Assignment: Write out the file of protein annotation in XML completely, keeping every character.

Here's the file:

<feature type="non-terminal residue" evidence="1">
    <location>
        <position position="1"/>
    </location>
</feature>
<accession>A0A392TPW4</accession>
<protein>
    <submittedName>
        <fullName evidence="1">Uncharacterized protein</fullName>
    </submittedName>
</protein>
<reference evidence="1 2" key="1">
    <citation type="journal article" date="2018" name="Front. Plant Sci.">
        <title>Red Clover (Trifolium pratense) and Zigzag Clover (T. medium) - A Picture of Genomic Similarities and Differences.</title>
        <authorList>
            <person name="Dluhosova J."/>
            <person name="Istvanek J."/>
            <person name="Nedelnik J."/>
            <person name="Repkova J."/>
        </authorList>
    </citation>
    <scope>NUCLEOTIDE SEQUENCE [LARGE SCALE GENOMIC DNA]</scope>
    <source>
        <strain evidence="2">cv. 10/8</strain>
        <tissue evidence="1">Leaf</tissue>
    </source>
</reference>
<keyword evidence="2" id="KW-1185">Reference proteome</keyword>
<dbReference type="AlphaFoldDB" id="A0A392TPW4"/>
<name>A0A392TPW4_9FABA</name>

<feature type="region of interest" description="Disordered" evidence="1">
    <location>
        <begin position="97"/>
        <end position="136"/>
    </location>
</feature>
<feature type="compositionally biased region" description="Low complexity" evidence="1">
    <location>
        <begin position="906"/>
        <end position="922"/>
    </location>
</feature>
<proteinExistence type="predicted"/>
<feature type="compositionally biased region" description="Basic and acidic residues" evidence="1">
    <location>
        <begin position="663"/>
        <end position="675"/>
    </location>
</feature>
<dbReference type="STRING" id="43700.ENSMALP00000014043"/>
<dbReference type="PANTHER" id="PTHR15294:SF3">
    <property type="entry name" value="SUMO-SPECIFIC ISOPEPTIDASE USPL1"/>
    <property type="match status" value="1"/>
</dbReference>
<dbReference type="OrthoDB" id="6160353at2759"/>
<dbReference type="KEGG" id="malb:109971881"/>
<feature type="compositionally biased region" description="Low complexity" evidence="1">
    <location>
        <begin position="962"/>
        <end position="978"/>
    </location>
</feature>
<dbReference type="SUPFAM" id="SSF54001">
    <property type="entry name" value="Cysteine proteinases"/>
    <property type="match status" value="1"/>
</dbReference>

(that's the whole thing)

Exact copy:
<feature type="non-terminal residue" evidence="1">
    <location>
        <position position="1"/>
    </location>
</feature>
<accession>A0A392TPW4</accession>
<protein>
    <submittedName>
        <fullName evidence="1">Uncharacterized protein</fullName>
    </submittedName>
</protein>
<reference evidence="1 2" key="1">
    <citation type="journal article" date="2018" name="Front. Plant Sci.">
        <title>Red Clover (Trifolium pratense) and Zigzag Clover (T. medium) - A Picture of Genomic Similarities and Differences.</title>
        <authorList>
            <person name="Dluhosova J."/>
            <person name="Istvanek J."/>
            <person name="Nedelnik J."/>
            <person name="Repkova J."/>
        </authorList>
    </citation>
    <scope>NUCLEOTIDE SEQUENCE [LARGE SCALE GENOMIC DNA]</scope>
    <source>
        <strain evidence="2">cv. 10/8</strain>
        <tissue evidence="1">Leaf</tissue>
    </source>
</reference>
<keyword evidence="2" id="KW-1185">Reference proteome</keyword>
<dbReference type="AlphaFoldDB" id="A0A392TPW4"/>
<name>A0A392TPW4_9FABA</name>

<feature type="region of interest" description="Disordered" evidence="1">
    <location>
        <begin position="97"/>
        <end position="136"/>
    </location>
</feature>
<feature type="compositionally biased region" description="Low complexity" evidence="1">
    <location>
        <begin position="906"/>
        <end position="922"/>
    </location>
</feature>
<proteinExistence type="predicted"/>
<feature type="compositionally biased region" description="Basic and acidic residues" evidence="1">
    <location>
        <begin position="663"/>
        <end position="675"/>
    </location>
</feature>
<dbReference type="STRING" id="43700.ENSMALP00000014043"/>
<dbReference type="PANTHER" id="PTHR15294:SF3">
    <property type="entry name" value="SUMO-SPECIFIC ISOPEPTIDASE USPL1"/>
    <property type="match status" value="1"/>
</dbReference>
<dbReference type="OrthoDB" id="6160353at2759"/>
<dbReference type="KEGG" id="malb:109971881"/>
<feature type="compositionally biased region" description="Low complexity" evidence="1">
    <location>
        <begin position="962"/>
        <end position="978"/>
    </location>
</feature>
<dbReference type="SUPFAM" id="SSF54001">
    <property type="entry name" value="Cysteine proteinases"/>
    <property type="match status" value="1"/>
</dbReference>